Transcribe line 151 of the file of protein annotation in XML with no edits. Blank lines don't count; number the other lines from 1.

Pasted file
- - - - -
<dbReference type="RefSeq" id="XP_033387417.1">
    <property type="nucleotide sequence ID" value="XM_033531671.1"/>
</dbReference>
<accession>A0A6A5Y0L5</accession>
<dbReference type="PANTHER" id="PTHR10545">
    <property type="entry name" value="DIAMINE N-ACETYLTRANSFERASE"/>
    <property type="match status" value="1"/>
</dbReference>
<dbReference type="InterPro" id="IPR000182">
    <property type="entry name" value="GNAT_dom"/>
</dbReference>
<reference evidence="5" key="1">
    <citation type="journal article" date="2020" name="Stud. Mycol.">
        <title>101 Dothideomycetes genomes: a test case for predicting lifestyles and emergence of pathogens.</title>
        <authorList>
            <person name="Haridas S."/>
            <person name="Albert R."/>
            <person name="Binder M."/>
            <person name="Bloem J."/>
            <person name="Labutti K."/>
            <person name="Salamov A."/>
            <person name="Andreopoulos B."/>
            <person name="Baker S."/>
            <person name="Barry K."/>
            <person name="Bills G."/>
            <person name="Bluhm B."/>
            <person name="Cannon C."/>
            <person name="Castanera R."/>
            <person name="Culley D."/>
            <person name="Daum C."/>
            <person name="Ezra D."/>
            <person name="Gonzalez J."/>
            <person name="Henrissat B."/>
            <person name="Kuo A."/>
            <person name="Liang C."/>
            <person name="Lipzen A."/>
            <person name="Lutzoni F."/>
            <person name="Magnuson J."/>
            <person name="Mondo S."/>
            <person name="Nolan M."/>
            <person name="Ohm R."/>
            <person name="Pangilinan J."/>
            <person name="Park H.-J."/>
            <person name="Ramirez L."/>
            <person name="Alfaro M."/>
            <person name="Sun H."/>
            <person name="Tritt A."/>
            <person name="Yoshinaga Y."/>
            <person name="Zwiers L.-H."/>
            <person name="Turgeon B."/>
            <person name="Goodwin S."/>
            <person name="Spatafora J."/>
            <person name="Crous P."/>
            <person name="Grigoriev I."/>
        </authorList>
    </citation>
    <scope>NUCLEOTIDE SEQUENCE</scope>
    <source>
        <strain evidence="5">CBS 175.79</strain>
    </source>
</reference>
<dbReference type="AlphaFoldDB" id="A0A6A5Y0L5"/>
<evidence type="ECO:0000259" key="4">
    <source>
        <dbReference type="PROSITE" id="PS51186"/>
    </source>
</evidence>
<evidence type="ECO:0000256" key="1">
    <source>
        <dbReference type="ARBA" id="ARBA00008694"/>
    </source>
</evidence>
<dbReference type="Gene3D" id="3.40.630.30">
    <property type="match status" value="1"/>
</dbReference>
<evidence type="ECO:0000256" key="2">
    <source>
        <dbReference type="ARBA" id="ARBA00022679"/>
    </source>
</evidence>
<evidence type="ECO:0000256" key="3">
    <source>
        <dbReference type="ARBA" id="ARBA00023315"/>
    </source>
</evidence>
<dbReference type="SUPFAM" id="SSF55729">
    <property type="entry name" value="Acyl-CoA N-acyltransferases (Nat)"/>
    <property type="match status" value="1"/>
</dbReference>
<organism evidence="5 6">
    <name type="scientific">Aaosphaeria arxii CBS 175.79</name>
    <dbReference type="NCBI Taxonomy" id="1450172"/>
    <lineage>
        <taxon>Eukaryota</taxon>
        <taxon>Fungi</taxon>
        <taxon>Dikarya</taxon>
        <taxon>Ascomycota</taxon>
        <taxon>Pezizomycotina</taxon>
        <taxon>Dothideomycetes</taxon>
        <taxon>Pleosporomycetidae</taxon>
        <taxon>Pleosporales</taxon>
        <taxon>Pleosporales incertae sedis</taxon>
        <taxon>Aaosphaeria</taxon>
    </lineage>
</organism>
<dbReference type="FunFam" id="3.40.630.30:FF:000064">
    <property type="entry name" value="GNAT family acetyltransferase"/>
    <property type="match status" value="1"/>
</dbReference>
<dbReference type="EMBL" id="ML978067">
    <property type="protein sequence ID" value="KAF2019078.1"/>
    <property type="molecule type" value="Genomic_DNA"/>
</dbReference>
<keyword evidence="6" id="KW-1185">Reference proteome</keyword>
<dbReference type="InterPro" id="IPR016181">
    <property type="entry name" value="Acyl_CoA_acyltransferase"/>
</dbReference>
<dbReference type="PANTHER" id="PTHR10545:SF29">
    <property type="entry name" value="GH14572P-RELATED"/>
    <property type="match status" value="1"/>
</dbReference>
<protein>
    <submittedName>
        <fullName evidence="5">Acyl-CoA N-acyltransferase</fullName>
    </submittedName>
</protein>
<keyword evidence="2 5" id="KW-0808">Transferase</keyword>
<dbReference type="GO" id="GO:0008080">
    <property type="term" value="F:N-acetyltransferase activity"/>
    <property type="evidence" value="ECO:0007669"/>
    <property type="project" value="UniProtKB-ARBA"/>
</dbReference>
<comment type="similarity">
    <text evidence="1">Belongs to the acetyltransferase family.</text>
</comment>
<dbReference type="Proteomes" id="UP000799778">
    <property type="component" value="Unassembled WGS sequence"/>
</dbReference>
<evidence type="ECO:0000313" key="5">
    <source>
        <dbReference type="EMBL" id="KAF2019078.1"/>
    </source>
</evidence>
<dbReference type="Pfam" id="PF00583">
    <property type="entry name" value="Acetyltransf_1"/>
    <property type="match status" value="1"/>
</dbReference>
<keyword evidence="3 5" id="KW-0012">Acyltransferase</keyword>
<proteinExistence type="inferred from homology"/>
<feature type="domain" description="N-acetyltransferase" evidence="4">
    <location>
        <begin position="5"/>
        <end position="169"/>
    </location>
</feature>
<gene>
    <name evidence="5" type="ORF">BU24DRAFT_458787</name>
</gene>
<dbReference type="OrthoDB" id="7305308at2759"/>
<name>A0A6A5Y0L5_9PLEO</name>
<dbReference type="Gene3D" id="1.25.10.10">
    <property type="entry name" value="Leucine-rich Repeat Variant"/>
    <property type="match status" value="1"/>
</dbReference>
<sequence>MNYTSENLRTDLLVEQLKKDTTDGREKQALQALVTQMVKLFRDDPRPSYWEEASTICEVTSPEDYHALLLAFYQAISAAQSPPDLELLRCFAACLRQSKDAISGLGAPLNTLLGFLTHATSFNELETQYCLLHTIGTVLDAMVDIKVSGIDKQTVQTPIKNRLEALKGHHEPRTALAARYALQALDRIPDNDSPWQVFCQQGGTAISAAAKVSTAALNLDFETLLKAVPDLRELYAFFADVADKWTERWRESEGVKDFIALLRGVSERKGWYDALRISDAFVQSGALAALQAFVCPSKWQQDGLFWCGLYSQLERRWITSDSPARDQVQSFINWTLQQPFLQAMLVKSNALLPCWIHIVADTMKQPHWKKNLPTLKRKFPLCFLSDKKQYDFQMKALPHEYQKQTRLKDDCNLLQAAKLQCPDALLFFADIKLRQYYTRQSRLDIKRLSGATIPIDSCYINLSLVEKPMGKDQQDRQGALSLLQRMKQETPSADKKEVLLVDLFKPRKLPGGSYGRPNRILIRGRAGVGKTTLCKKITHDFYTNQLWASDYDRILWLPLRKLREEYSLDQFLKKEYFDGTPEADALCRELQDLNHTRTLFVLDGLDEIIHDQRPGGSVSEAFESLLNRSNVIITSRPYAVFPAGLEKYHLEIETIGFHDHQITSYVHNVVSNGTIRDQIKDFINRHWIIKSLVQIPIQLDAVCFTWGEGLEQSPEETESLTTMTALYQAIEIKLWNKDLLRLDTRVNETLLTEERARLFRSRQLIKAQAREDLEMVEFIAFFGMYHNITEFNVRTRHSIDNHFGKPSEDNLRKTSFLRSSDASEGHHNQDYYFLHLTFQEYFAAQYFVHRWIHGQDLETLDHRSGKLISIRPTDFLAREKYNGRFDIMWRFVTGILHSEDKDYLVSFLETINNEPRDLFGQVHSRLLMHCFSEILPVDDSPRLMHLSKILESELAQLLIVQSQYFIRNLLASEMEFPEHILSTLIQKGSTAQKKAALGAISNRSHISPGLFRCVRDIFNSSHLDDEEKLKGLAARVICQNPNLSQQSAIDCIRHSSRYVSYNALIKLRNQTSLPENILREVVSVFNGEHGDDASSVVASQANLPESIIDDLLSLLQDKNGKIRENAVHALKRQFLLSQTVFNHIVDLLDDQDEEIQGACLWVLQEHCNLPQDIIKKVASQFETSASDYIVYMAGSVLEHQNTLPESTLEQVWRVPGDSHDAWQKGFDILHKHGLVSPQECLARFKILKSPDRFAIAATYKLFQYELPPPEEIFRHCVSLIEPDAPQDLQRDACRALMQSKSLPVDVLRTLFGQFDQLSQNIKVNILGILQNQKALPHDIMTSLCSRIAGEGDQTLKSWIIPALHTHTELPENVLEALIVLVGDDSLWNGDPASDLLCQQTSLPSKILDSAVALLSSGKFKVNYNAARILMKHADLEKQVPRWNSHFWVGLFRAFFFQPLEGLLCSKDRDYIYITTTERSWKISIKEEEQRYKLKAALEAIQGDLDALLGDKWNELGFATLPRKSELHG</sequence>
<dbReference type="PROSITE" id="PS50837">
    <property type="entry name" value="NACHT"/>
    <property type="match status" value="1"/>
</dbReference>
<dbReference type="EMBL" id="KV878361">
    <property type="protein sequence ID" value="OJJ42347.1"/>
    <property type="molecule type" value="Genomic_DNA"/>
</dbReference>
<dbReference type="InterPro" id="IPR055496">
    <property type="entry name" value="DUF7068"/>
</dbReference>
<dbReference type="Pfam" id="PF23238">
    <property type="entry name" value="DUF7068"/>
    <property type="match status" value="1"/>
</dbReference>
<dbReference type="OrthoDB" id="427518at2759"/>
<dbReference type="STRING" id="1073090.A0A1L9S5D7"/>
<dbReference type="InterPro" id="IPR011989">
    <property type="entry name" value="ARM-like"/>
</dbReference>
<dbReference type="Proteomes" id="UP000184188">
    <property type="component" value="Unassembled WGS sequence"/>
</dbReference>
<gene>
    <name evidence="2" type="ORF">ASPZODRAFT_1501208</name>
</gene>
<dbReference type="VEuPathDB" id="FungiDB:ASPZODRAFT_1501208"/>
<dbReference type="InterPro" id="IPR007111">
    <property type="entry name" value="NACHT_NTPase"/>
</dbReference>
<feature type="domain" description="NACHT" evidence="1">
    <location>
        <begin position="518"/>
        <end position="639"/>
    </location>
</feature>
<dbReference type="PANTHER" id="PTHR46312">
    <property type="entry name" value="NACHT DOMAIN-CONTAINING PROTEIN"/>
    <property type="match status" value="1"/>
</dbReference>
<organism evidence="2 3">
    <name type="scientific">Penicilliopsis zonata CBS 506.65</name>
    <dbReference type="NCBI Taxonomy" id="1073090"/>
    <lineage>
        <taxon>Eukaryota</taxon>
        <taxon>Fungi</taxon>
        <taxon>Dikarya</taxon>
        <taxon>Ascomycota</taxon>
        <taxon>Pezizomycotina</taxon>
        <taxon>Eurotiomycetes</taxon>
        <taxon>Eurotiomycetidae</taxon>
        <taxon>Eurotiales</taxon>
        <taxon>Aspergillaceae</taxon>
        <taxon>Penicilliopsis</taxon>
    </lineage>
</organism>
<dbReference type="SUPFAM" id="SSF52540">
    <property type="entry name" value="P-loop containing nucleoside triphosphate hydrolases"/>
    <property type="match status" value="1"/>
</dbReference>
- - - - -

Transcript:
    <location>